Patent application title: BIMETALLIC CATALYST FOR NOX REDUCTION IN ENGINE EXHAUST
Byong K. Cho (Rochester Hills, MI, US)
Joon Hyun Baik (Pohang, KR)
GM GLOBAL TECHNOLOGY OPERATIONS LLC
IPC8 Class: AC01B3924FI
Class name: Chemistry of inorganic compounds zeolite
Publication date: 2011-08-18
Patent application number: 20110200522
A catalyst made by the introduction of copper ions and cobalt ions into a
Y-type zeolite to produce a CuCoY zeolite improves the reduction of NOx
in exhaust from a lean burn engine, such as a diesel engine. A dual bed
selective reduction reactor in the exhaust stream comprising a first bed
of BaY or of Ag/alumina and a second bed of CuCoY is particularly
effective in reduction of NOx. In one embodiment, the exhaust stream is
suitably treated with an oxidant, such as ozone, and a reductant, such as
a diesel hydrocarbon or oxygenated diesel hydrocarbon, before the exhaust
passes in contact with the dual bed catalyst.
11. A method of making a catalyst for reducing nitrogen oxides in an exhaust stream from an engine operating in a lean burn mode, the exhaust stream comprising NO, NO2, oxygen, water, and nitrogen; the method comprising: exchanging copper ions in water for other base metal ions in a Y type zeolite and exchanging cobalt ions in water for other base metal ions in a Y type zeolite.
12. A method of making a catalyst for reducing nitrogen oxides as recited in claim 11 in which copper ions in water are first exchanged with a first portion of other base metal ions and cobalt ions are subsequently exchanged with a second portion of base metal ions.
13. A method of making a catalyst of reducing nitrogen oxides as recited in claim 12 in which copper ions in water are twice exchanged for base metal ions before cobalt ions are exchanged for the other base metal ions in the Y type zeolite.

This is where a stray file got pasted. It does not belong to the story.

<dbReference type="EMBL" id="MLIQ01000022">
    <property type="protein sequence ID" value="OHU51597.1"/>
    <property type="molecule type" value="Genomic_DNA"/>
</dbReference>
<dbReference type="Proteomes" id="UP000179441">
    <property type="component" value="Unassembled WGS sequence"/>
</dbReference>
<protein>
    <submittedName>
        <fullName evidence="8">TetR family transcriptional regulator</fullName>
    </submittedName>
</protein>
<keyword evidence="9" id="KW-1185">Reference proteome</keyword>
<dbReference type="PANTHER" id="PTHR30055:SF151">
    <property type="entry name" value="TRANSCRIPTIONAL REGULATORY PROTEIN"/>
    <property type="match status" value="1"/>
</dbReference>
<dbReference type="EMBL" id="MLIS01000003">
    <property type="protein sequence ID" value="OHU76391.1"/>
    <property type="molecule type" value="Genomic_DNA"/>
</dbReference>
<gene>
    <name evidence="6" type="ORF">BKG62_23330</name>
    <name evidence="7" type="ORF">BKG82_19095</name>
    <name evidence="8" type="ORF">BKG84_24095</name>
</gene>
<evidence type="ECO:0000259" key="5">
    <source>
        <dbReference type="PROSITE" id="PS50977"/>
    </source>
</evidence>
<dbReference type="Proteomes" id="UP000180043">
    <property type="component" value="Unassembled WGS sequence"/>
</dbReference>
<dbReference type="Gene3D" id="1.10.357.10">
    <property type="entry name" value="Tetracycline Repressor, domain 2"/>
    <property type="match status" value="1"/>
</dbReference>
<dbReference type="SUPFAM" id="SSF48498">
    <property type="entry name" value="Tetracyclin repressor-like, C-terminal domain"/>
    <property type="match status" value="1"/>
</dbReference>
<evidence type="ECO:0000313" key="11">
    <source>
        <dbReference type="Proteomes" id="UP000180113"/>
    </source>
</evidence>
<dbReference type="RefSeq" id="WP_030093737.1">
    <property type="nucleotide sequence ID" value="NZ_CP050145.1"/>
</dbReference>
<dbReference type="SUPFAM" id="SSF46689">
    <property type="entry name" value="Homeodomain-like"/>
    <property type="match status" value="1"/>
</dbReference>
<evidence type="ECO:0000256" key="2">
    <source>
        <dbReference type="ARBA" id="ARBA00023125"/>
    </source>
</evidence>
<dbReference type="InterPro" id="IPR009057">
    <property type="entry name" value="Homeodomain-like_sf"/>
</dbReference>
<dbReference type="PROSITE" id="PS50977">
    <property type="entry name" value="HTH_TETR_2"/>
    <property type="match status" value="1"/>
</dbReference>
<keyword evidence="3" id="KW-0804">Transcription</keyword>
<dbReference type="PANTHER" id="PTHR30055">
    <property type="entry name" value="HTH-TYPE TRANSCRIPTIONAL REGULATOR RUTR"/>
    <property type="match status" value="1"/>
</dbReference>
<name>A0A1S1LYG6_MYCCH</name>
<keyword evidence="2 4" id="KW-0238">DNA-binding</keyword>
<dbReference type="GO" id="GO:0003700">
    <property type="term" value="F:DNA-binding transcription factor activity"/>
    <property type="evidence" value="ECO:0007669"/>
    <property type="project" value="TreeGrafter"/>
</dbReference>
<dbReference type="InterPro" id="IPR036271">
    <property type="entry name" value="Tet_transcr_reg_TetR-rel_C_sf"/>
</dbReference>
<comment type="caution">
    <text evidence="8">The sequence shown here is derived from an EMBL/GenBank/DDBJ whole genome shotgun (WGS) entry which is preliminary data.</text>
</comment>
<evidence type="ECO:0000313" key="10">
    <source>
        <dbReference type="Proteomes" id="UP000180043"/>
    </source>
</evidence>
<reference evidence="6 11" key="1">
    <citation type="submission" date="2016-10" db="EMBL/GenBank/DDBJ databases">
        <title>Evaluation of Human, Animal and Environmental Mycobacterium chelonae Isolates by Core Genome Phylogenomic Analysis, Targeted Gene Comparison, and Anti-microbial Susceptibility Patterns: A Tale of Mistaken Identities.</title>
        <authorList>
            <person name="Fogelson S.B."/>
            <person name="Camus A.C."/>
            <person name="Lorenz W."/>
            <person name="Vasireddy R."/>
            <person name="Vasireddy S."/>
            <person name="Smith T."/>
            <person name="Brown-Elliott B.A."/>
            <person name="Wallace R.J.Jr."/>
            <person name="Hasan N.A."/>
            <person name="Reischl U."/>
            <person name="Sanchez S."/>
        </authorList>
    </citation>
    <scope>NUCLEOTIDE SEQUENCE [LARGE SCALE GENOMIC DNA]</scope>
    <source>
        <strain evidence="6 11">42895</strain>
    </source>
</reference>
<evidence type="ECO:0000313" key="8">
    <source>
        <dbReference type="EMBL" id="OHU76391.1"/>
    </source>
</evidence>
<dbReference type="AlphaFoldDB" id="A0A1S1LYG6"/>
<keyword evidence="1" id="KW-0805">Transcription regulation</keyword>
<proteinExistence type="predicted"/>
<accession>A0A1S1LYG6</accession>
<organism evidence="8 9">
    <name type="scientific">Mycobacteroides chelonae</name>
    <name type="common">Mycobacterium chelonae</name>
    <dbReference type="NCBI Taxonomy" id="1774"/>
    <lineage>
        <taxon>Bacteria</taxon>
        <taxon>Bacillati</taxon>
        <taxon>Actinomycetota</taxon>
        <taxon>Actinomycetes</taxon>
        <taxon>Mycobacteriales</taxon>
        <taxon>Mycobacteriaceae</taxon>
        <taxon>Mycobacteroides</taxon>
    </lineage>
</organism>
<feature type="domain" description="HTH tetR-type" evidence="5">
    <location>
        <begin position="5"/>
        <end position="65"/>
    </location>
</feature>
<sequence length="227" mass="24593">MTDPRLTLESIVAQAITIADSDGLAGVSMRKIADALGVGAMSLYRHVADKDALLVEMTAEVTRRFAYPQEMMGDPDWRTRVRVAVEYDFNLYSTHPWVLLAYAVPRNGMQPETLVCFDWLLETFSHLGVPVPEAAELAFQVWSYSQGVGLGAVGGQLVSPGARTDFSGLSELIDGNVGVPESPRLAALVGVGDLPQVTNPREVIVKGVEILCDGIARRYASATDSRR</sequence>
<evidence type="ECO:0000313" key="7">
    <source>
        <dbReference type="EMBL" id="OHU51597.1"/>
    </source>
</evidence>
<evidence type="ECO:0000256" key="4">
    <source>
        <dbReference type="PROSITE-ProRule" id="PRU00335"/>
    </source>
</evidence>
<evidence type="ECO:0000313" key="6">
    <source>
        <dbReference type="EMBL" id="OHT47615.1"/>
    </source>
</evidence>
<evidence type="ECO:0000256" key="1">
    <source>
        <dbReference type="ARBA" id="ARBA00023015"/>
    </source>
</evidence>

14. A method of making a catalyst of reducing nitrogen oxides as recited in claim 12 in which cobalt ions are exchanged a single time for other base metal ions in the Y type zeolite.
15. A method of making a catalyst for reducing nitrogen oxides as recited in claim 11 in which the other base metal ions are sodium ions.
16. A method of making a catalyst as recited in claim 11 in which the ion exchange steps are conducted to obtain catalyst particles comprising, by weight, about three to about six percent copper and about one and one-half percent to about three percent cobalt.
CROSS-REFERENCE TO RELATED APPLICATIONS
 This application is a divisional of U.S. application Ser. No. 11/853,262 filed Sep. 11, 2007.
 This disclosure pertains to catalysts for use in NOx reduction in lean burn engine exhaust using hydrocarbon reductants. More specifically, this disclosure pertains to the use of new bimetallic catalysts in such an application.
BACKGROUND OF THE INVENTION
 Diesel engines and other lean-burn engines or power plants are operated at higher than stoichiometric air-to-fuel mass ratios for improved fuel economy. Such lean-burning engines produce a hot exhaust with a relatively high content of oxygen and nitrogen oxides (NOx). The temperature of the exhaust from a warmed-up diesel engine is typically in the range of 200° C. to 400° C. and has a representative composition, by volume, of about 10-17% oxygen, 3% carbon dioxide, 0.1% carbon monoxide, 180 ppm hydrocarbons, 235 ppm NOx and the balance nitrogen and water. These NOx gases, typically comprising nitric oxide (NO) and nitrogen dioxide (NO2), are difficult to reduce to nitrogen (N2) because of the high oxygen (O2) content in the hot exhaust stream.